Thousands of farmers want to protest with tractor rides in numerous cities against the agricultural policy of the federal government. For the biggest demonstration in Bonn - mainly via Facebook and WhatsApp organized by the initiative "Land creates connection" - 8,000 to 10,000 farmers with around 800 tractors are expected. In the morning, the police reported in North Rhine-Westphalia, Lower Saxony, Brandenburg, Berlin and Hamburg numerous convoys including closed and disabled roads.
The anger of the farmers is directed against the plans of the Federal Government among other things for more nature and animal protection in the agriculture and for the protection of the groundwater against nitrate, which arrives approximately by over-fertilization into the soil. The current policy endangers family businesses, the protesters warned. In addition, "farmers bashing", that is about condescending statements about farmers, in many areas cause anger in the professional group.
Support receives "Land creates connection" of farmer president Joachim Rukwied. "It's just too much, what the policy the peasant families," he said the Passauer Neue Presse . In the light of the insect protection and fertilization legislation, the EU's free trade agreement with the South American Mercosur states, and increasing livestock farming requirements, farmers' disappointment over politics is "very high".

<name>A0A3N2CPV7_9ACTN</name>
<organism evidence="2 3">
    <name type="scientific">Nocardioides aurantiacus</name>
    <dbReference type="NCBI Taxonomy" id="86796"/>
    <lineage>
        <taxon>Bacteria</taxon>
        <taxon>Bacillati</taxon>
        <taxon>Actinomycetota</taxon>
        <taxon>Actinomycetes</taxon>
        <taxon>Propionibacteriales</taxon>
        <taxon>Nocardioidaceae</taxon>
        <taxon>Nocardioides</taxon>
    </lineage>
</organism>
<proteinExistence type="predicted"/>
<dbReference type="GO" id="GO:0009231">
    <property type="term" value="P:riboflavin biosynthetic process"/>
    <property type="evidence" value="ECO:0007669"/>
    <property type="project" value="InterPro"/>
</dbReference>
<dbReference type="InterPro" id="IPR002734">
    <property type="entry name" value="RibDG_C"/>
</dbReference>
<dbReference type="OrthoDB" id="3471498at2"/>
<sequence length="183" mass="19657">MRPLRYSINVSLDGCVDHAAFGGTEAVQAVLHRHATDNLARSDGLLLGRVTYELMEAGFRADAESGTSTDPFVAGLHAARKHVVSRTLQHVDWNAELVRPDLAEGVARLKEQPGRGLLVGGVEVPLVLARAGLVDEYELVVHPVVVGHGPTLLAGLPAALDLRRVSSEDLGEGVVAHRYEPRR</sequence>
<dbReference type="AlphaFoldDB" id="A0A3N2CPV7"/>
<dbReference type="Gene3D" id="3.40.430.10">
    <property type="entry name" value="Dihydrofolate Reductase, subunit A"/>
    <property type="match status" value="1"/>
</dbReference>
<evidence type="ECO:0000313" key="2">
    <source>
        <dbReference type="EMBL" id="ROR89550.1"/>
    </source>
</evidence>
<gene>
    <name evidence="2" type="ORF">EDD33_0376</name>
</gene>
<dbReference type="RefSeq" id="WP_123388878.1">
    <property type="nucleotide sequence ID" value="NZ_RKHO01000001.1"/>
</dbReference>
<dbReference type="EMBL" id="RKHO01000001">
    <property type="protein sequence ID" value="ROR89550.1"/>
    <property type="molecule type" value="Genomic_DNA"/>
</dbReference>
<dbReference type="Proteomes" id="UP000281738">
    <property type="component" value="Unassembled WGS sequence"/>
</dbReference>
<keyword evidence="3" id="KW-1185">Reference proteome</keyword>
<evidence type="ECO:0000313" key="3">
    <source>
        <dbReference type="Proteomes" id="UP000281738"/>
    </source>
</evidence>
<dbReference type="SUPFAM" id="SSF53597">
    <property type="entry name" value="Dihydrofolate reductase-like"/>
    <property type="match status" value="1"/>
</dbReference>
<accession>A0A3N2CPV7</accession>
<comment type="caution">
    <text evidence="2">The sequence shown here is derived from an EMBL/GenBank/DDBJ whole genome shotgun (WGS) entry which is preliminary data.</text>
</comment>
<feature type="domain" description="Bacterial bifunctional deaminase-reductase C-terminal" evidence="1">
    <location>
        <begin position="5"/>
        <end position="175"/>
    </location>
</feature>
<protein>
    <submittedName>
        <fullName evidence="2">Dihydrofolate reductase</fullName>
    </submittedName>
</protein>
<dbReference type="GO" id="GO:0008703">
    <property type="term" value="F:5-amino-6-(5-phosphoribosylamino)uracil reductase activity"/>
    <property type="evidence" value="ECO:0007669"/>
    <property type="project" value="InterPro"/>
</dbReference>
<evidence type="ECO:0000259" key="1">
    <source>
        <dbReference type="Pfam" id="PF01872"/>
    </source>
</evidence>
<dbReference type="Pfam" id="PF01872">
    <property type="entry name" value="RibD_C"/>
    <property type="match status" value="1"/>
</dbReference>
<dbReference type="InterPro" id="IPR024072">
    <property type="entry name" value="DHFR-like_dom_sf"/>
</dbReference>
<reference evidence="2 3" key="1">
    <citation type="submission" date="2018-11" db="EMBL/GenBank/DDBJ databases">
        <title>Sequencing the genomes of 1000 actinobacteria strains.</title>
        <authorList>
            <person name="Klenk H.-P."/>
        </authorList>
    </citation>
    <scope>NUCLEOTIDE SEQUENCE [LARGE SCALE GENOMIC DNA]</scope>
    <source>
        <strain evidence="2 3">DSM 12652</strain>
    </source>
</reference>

For Rukwied, the insect protection plans of Federal Ministers Svenja Schulze (SPD) and Julia Klöckner (CDU) - both ministers had presented the action plan together - "have brought the cascade to an end". More than two million hectares of land would be severely affected. Thus the federal government would give up the "cooperative nature protection".
Klöckner said in the ZDF morning magazine , "they have something to the farmers, changes, but I do not do that, I also support them financially with support measures". Farmers would often be dismissed as animal tormentors or polluters in the public debate, Klöckner said. That's wrong. Nevertheless, there are also expectations on the farmers, for example, in the cleanliness of groundwater and compliance with EU rules. Her cabinet colleague Schulze pointed to the "dramatic downward trend in the field birds," which so far could not be stopped. Therefore, "much more effort" is needed.
Criticism of Schulze's statements were made by the FDP member of parliament Karlheinz Busen. "Federal Environment Minister Svenja Schulze has a good talk when she calls for more insect protection from the farmers - they do not have to pay," said the agricultural politician. Instead of ruling against the farmers, Schulze urgently needed to talk to those affected. Otherwise, the mood in this country threatening to boil up as in the Netherlands, said Busen. There had also been violent protests from farmers there lately.
In France farmers are again demonstrating against strict conditions in front of the district offices of various départements. At the same time, several alliances have called for a rally for a greener agricultural policy in the European Parliament in Strasbourg.